AS he prepares to embark on what is effectively a week-long residency in Manchester, David Baddiel admits: “I am literally flying by the seat of my pants.”

David known as a comedian, best-selling children’s author, football fan and one half of Baddiel and Skinner who had THAT song about football coming home, is bringing his new show, Jews Don’t Count to The Lowry, opening tomorrow night.

It is based around his book of the same name, a book incidentally which was judged the Times Politics Book of The Year 2021. In the book he looks at anti-semitism arguing that in the current political climate – with its intense focus on racism and discrimination against all minorities, one minority – the one that has suffered discrimination the longest – has been forgotten.

“The thing is, I don’t exactly know what the show is,” he said. “I’m creating it as we go. Whatever it turns into I think it will always be spontaneous and I hope that some of it will be funny although it is not straightforward comedy; it is an evening of actual conversation.”

David will be at The Lowry until next Saturday, an unusual approach for a one-man show like this.

“When I’ve built a new touring show in the past I’ve done several nights in London,” he said. “which allows me to try out material in the same space.

“But with this one I’m just going to turn up and go ‘what do you want to talk about with regards to this book and the ideas in it?’ and see what happens.”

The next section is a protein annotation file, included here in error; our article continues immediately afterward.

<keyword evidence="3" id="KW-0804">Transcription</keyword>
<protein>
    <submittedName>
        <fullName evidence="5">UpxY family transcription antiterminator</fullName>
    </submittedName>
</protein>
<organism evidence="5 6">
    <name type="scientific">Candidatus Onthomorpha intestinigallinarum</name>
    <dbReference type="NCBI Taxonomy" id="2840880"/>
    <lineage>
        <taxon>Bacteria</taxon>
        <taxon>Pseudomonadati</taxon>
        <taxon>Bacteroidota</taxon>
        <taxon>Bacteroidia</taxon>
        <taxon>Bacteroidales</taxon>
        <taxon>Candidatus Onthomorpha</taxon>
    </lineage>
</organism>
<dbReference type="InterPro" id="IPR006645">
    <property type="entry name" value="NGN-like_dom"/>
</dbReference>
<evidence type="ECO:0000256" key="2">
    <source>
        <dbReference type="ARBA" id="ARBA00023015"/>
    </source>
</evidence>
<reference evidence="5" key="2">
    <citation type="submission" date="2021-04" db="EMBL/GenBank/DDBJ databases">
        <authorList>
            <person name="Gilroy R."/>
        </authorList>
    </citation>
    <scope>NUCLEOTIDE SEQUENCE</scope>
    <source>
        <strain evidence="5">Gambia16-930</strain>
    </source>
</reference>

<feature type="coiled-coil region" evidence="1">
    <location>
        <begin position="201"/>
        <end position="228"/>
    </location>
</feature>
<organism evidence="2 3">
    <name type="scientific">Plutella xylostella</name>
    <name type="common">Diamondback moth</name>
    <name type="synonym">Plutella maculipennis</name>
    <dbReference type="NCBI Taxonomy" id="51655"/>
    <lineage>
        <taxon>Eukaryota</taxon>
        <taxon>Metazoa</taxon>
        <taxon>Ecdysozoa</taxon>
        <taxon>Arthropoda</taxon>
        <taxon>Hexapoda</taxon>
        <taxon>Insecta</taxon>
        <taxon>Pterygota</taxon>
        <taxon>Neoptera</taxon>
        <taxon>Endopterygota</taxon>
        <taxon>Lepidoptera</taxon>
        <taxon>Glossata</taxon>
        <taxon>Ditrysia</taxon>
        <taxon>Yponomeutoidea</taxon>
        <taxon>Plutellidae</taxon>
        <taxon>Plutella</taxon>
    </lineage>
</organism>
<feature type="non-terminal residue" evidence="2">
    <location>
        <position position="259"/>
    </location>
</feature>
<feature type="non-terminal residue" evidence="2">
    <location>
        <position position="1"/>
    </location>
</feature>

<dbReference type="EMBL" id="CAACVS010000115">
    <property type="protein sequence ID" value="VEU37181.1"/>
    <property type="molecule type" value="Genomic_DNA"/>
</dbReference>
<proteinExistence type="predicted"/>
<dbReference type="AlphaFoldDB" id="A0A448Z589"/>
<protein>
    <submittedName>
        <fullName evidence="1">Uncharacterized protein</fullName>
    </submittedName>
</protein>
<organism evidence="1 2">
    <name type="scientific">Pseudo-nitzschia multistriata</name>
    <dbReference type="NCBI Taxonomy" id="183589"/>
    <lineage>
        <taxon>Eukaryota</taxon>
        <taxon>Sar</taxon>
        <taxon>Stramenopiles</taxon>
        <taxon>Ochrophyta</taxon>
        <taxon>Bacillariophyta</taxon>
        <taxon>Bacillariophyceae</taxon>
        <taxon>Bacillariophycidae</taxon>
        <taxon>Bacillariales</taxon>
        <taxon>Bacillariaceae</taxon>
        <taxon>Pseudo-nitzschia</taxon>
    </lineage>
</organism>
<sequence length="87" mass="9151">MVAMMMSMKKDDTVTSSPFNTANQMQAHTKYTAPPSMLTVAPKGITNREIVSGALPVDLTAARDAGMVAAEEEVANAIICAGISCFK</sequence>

David has gained a flavour of what to expect having appeared at several literary festivals where he has been interviewed about the book and invited audience questions.

“That has always been really interesting and great to do,” he said. “But what I was interested in was if I could cut out the middleman a little bit and just come on stage, use my stand-up chops but not necessarily in the service of jokes; it’s more about addressing an audience about this complicated subject to see what they come back with and see where it goes.

“I can’t think of when that’s been done before. Really what it is is halfway between a serious literary conversation and me just chatting which will obviously involve some jokes somewhere.”

David wrote Jews Don’t Count when he was invited to contribute an article to the Times.

“I knew instantly I wanted to write about this,” he said. “I’d been talking about it online, about this feeling that anti-semitism is a kind of neglected racism and discrimination in the whole raft of identity politics. I was meant to submit 10,000 words but it turned out to be 30,000 which became the book.

“Although there have been a lot of books about anti-semitism over the years I don’t think there’s any that have nailed down this particular corner of the discussion; the fact that I take it away from what you might call traditional anti-semitism ie the Nazis and the Far Right and say what about the people who seem to be on “my side”; thinking about how to protect minorities, how are they missing the issues here?

“Forgetting for a minute the politics of it, it then becomes a more interesting conversation. There’s nothing much to say about people who just hate Jews. They have always existed and they just have a dysfunctional way of thinking.